4. General Electric Aviation


GE Aviation has recently broken ground on a new facility in North Carolina where they will work to produce a new aircraft engine material technology called Ceramic Matrix Composite. According to GE, a jet engine constructed of CMC can reduce fuel consumption by 15%.

Imagine the impact this technology will have in the future if each jet engine consumed 15% less fuel. The savings on fuel would be substantial but the savings on the environment could mean much more to future generations.

5. Segway Inc


While their ground breaking balancing Segway has been relegated to tourists, meter maids and mall cops, Segway still have some impressive technology on their hands. Their personal transportation options deliver astounding energy efficiency clocking in a whopping 450 miles per gallon.

If you can’t ride a bike or walk to work, try hopping on one of Segway’s machines. If you’re real adventurous, you’ll be able to travel from Oklahoma to Seattle on the energy equivalent of 6 gallons of fuel. You may want to wait until summer though.

We have a long way to go


While none of these companies are single-handedly solving the problem of pollution, they are industry leaders that are working to change the way we get from point A to point B while having as little impact on our planet as possible.

As more companies fall in behind these leaders, the positive impact on current greenhouse emissions, and other forms of pollution, will steadily decrease.

While we still have a long way to go before we reach an environmentally neutral, industrialized world, you’ve got to start somewhere. These five companies are starting us off on the right foot.




 About the author: Ryan Scott, a writer based in Seattle, enjoys finding ways to connect with an audience, build positive relationships and make a positive impact on the world around him.  You can find him on Google Plus and Twitter.



  
Image licenses: 1. Mariordo, CC BY-S.A. 3.0;  2. Felix Cramer, CC BY-SA 2.0;   3. Author owned and licensed Featured images:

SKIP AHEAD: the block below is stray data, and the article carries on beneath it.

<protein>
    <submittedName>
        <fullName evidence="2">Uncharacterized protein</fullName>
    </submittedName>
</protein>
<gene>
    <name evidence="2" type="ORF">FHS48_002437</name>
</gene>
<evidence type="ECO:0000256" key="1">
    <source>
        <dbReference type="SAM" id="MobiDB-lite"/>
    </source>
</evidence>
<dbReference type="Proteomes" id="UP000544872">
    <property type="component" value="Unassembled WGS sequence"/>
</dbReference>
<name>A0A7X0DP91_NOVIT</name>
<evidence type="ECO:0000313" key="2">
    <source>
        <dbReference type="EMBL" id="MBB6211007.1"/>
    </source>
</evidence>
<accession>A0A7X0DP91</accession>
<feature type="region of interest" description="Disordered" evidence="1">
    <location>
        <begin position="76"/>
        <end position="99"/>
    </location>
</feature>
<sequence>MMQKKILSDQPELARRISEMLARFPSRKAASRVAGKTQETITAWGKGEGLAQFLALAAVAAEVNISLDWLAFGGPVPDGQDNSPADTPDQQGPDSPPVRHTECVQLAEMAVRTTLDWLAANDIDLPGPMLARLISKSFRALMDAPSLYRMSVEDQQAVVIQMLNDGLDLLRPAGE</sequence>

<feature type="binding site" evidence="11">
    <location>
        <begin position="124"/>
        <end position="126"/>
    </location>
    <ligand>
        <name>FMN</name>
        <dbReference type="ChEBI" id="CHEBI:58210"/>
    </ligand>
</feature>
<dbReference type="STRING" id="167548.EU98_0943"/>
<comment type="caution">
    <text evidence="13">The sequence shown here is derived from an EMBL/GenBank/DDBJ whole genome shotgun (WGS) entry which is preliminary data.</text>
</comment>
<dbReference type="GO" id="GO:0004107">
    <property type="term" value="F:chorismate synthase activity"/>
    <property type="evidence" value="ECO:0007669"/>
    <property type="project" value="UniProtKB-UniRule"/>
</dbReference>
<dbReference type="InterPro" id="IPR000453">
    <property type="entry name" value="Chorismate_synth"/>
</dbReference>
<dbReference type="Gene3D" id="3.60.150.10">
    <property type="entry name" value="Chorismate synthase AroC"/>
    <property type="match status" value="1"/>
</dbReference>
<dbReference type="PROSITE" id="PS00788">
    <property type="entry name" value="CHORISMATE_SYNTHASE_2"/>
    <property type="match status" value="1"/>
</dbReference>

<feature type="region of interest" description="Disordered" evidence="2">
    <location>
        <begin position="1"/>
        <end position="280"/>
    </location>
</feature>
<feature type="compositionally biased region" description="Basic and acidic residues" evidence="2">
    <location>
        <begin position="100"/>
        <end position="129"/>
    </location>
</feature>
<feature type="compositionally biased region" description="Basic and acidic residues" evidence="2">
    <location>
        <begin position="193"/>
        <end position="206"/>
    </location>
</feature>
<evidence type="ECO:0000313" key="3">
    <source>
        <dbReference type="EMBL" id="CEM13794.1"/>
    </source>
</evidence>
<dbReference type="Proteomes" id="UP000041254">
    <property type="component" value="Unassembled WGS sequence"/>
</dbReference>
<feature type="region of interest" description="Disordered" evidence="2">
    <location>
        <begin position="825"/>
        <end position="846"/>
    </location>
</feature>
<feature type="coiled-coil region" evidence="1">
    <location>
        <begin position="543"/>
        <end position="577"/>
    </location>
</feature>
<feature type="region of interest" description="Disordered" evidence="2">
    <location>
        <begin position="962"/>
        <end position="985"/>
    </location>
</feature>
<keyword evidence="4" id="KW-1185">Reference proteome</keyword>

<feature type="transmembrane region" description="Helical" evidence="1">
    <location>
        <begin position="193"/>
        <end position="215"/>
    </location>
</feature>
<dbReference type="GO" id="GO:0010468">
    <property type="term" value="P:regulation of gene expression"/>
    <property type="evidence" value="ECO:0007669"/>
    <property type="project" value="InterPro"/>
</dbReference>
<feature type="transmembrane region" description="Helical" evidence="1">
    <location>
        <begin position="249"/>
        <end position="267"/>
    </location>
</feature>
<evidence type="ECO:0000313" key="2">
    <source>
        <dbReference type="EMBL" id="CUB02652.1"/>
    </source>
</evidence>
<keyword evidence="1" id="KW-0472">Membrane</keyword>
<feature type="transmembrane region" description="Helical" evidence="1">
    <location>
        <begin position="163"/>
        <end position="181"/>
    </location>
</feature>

Email marketing best practices to improve your campaign

Use marketing analytics to improve a marketing campaign
Effective email marketing boosts conversions
By Jessica Conars

It's true that email marketing doesn't seem worth it at the first glance. When you think about all the irrelevant mail you've received and not even bothered to open, you realize how ineffective the whole ordeal is. If you don't open it, why would anyone else, right? Even though it seems obvious, that's not really the case at all. The irrelevant emails you've received tell only part of the story – the random part where people think that they can win based on sheer numbers and send emails to everyone on their list without thinking about relevancy or opening rates. 

This practice is as common as it is ineffective. You don't want to send many emails. You want to send a few but to the right people. Think about it – you're in a bar (I'm going with the bar metaphor here because we've all been there and it's easy to imagine) and you want to meet someone. What would you prefer – walking up to random people and asking them about their names and trying to make contacts, or spending a bit more time looking for people who would actually be interested in you?

Personally, I'd go with the latter any day. Now, you might say that the metaphor is not accurate because in a bar you'd actually have to face rejection, whereas in email marketing you don't. But that's not really the case, is it? When you look at your analytics and realize how many of your emails have been left untouched and how low your conversion rate is, you learn that rejection in this sense can be just as awful. I'm here to help you fix that problem and teach you how to bet on quality instead of quantity. After all, a wise general always picks battles he's sure he can win.

Analytics


As previously stated, analytics play an important role in the whole process. There are three categories you're interested in here: open rate, click-through rate and conversion rate.

Open rate is quite naturally the percentage of people who have actually bothered with your email. This is the first metric that gives you an idea of how good a job you're doing. The way to find this is to multiply the number of opened emails by 100 and then divide it to the number of emails you've sent in order to get the percentage. For example, you've sent 100 emails (for easier calculation, but in reality it will very well vary) and 10 of them have been opened. This means 10x100/100=10, or 10%.

Click-through rate is the second one. This one is a bit more important because it shows you how many people have actually followed the link you've provided in order to enter your site. We apply the same formula as before, only this time it's the number of clicks instead of opened emails. So, 5 people have clicked through. 5X100/100=5, or 5%.
 
Conversion rate is the most important one. You are leading people to your site for a reason. This reason may be liking something, sharing, purchasing and more. Whatever your goal is, the number of people who have actually followed through is the most important. We apply the same formula. Let's say two people have purchased a product from your site. 2X100/100=2, or 2% conversion rate. The higher this is, the better.

How to improve